Airbus rescue delayed by cross-border tensions

20th February 2007, Comments 0 comments

PARIS, Feb 19, 2007 (AFP) - European aircraft manufacturer Airbus delayed unveiling its long-awaited rescue plan on Monday, pointing to renewed strains between Germany and France about about where cuts will fall.

PARIS, Feb 19, 2007 (AFP) - European aircraft manufacturer Airbus delayed unveiling its long-awaited rescue plan on Monday, pointing to renewed strains between Germany and France about about where cuts will fall.

The decision stemmed from a dispute about the sharing of work for Airbus's new mid-sized long-haul jet, the A350 XWB, highlighting nationalist tensions at the heart of the company and the impact of government pressure to save jobs.

Airbus chief executive Louis Gallois stressed that there was "the need to very quickly find a solution that overcomes national issues."

The European group announced the broad outlines of its "Power 8" restructuring plan in October, indicating it planned to make job cuts, re-organise work between its factories, use more sub-contracters and cut supply costs.

Airbus relies on factories in Britain, France, Germany and Spain, but the main tensions have arisen over the distribution of job cuts between French and German plants.

The group had planned to unveil details of its cost-cutting scheme to its 56,000-strong workforce on Tuesday, but the board of parent company EADS was unable to approve the package of measures at a meeting on Sunday, Airbus said.

Airbus said talks to find an agreement "will be resumed within the next few days."

French Finance Minister Thierry Breton called for calm after the latest delay to hit the company.

"I call everyone to reason on this affair," he told a television interviewer, saying it was Airbus itself that had to assume its responibilities and that "all excessive interference would be counterproductive."

Power 8 is intended to save the group 5.0 billion euros (6.6 billion dollars) by 2010 and 2.0 billion euros per year thereafter, but it is fiercely contested by trade unions in France and Germany.

Analysts said the restructuring plan was critical for the future of the A350 XWB, and one London-based expert suggested the delay might be because either the French or German governments had threatened to withdraw their backing for the plane.

Airbus has said it will seek government assistance to help finance the 10-billion-euro A350 XWB project.

Another analyst commented: "The A350 is problematic because they both want to have a production line, France and Germany, and Airbus actually wants to streamline it to one production line."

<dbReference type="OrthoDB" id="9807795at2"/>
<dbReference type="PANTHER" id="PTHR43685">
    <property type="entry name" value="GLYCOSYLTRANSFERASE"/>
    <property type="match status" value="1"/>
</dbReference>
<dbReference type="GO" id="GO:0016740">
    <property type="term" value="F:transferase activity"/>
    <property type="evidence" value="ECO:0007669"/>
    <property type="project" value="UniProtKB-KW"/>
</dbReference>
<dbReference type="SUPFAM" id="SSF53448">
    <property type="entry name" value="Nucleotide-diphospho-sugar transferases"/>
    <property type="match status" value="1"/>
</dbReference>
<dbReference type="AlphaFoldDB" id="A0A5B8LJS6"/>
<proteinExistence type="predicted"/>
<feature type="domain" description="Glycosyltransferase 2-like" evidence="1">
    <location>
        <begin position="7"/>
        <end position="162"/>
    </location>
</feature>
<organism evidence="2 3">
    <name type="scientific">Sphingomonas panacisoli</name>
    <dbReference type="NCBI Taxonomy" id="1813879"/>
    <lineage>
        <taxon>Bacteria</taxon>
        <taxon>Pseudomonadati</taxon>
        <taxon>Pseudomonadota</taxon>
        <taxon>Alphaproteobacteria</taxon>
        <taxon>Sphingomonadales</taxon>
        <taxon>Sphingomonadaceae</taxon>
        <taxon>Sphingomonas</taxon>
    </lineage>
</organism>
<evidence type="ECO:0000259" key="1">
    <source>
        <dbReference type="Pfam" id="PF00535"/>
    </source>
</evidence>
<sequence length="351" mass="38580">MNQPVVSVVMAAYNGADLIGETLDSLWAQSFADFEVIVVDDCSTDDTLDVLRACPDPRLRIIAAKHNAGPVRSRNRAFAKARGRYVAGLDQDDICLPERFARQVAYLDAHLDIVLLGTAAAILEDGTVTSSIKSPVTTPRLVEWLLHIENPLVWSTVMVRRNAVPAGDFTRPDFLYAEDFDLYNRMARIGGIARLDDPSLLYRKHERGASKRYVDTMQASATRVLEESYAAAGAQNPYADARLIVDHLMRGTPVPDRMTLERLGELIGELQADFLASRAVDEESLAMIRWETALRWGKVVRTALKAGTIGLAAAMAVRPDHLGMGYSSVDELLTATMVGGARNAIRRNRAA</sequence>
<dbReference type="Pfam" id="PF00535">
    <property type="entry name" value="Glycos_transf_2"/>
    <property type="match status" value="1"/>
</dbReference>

The finances of the Toulouse, France-based group have been severely strained by a string of production problems with its A380 superjumbo airliner which have led to two-year delays to deliveries.

EADS said in January that Airbus would report an operating loss for 2006 because of higher-than-expected costs related to the A380 programme.

As well as government help, Airbus is also counting on cost savings to help finance the development of the A350XWB project, which is seen as a vital response to the current popularity of Boeing planes.

German Economy Minister Michael Glos, speaking in Brussels on Monday, commented: "It's not a bad thing in my opinion that the announcement has been a bit delayed again."

In a veiled threat illustrating the political pressure placed on EADS and Airbus recently, Glos had warned at the beginning of the month that his country would "review" its contracts with EADS if job cuts hit German workers more than workers in other countries.

In October, French President Jacques Chirac had called for restructuring at Airbus to be "distributed harmoniously" between the main production sites at Hamburg in Germany and Toulouse in France.

EADS, which owns Airbus, is 58-percent controlled by French, German and Spanish interests which are either state-owned companies or companies with close ties to the state. The remaining 42 percent is publicly held.

Shares in EADS closed 2.87 percent higher at 25.84 euros on the Paris stock exchange, with the price boosted by rumours that Qatari investment fund QIA was set to buy a stake of up to 10 percent in EADS, analysts said.

The statement from Airbus and EADS said that the outstanding issue causing the delay to Power 8 was the "cross national sharing of the industrial workload related to the A350 XWB."

A source close to the company told AFP that one remaining problem was the location of manufacturing of panelling for the A350, which is made out of advanced composite materials.

Copuright AFP

SUbject: French news

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